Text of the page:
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How to escape from a black hole

Escaping from a black hole is easy, as long as you're an elementary particle, say physicists.

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Hot iron gas rides a wave of space-time around a black hole in this computer image taken from a Rossi X-ray Timing Explorer observation.

NASA

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If most people know one thing about black holes, they probably know that nothing can escape from them, not even light.

Yet this most basic tenet about black holes has actually been disproven by the theory of quantum mechanics, explains theoretical physicist Edward Witten of the Institute for Advanced Study in Princeton, NJ, in an essay published online today (Aug. 2) in the journal Science.

Black holes, in the classical picture of physics, are incredibly dense objects where space and time are so warped that nothing can escape from their gravitational grasp. In another essay in the same issue of Science, theoretical physicist Kip Thorne of Caltech describes them as "objects made wholly and solely from curved spacetime."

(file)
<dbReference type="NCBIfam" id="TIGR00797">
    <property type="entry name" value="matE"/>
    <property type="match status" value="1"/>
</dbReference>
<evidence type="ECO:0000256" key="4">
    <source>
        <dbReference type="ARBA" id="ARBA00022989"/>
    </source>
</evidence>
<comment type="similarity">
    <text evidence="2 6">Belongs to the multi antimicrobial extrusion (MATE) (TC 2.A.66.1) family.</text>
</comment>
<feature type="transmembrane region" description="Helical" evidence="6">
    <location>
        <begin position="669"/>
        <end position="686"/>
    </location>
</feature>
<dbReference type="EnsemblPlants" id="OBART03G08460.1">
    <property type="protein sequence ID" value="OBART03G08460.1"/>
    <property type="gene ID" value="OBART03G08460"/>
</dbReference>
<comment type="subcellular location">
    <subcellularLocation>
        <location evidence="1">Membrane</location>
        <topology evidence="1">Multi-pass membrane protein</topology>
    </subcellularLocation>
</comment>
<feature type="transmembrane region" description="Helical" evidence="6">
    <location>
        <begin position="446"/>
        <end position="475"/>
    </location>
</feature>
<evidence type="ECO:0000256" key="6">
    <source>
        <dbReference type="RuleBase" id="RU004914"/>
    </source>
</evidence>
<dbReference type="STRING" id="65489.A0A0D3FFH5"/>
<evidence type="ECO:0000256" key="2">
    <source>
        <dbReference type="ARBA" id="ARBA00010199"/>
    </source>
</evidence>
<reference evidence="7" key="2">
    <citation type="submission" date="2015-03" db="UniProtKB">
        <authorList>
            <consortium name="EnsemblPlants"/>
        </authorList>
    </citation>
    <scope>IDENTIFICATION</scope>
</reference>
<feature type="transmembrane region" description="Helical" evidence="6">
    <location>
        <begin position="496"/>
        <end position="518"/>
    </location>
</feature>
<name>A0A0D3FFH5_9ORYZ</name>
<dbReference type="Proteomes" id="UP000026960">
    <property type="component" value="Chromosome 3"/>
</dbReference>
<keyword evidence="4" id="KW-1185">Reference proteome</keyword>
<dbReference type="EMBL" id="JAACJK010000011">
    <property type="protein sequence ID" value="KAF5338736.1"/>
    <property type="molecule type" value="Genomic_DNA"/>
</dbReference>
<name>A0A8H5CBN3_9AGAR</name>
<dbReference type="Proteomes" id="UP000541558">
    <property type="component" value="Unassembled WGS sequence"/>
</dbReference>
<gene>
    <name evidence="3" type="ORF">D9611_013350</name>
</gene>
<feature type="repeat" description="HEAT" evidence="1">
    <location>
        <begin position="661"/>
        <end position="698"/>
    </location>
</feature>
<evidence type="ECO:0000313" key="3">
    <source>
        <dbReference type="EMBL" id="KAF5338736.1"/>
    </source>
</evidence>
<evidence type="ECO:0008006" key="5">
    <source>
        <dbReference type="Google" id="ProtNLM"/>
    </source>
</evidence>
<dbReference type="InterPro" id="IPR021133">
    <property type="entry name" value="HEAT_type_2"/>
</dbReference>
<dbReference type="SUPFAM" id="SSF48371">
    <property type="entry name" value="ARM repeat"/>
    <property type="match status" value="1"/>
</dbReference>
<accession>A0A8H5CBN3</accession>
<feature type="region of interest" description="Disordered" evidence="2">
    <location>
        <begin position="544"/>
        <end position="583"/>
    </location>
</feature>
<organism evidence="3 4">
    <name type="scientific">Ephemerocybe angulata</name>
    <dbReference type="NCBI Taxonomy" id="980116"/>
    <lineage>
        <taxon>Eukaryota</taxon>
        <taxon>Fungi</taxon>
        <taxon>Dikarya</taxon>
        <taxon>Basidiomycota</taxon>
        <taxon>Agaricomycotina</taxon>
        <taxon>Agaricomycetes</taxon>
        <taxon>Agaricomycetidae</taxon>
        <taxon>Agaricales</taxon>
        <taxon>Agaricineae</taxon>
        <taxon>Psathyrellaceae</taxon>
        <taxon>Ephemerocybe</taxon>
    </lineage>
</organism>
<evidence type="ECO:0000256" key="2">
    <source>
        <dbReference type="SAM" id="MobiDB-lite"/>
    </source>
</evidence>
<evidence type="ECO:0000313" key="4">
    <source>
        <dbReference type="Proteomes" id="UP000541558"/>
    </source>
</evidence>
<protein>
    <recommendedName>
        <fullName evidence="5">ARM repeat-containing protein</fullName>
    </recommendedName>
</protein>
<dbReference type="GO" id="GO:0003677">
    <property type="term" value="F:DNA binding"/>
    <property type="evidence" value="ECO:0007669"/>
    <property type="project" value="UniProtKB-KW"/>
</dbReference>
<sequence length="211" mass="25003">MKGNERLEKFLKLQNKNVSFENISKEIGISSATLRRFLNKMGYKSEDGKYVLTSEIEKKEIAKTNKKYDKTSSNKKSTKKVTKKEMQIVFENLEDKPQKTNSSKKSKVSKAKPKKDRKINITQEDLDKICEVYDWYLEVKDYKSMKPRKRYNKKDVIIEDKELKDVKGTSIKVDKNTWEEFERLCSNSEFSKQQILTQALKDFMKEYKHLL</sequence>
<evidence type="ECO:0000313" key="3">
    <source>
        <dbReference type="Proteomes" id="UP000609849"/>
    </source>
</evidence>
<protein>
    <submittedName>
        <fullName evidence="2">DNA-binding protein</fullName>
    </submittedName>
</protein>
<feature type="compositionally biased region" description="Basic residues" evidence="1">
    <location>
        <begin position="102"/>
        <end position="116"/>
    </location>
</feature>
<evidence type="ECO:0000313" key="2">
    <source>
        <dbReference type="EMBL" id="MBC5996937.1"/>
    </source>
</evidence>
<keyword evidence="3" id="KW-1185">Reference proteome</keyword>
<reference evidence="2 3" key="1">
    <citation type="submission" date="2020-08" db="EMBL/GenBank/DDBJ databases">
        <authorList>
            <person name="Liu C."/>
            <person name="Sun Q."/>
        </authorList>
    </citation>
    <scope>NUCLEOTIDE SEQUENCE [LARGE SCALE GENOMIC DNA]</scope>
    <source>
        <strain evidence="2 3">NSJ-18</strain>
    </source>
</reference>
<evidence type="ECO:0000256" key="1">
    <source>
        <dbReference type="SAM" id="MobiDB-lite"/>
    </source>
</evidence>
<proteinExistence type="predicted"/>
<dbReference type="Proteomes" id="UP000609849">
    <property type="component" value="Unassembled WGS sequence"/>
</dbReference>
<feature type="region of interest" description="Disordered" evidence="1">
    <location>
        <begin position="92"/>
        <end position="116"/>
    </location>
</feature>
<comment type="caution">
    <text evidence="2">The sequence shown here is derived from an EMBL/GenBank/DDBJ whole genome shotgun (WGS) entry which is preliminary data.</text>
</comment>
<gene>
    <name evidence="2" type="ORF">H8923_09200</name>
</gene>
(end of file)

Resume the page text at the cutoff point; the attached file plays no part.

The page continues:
Yet this basic picture appears to contradict the laws of quantum mechanics, which govern the universe's tiniest elements.

"What you get from classical general relativity, and also what everyone understands about a black hole, is that it can absorb anything that comes near, but it can't emit anything. But quantum mechanics doesn't allow such an object to exist," Witten said in this week's Science podcast.

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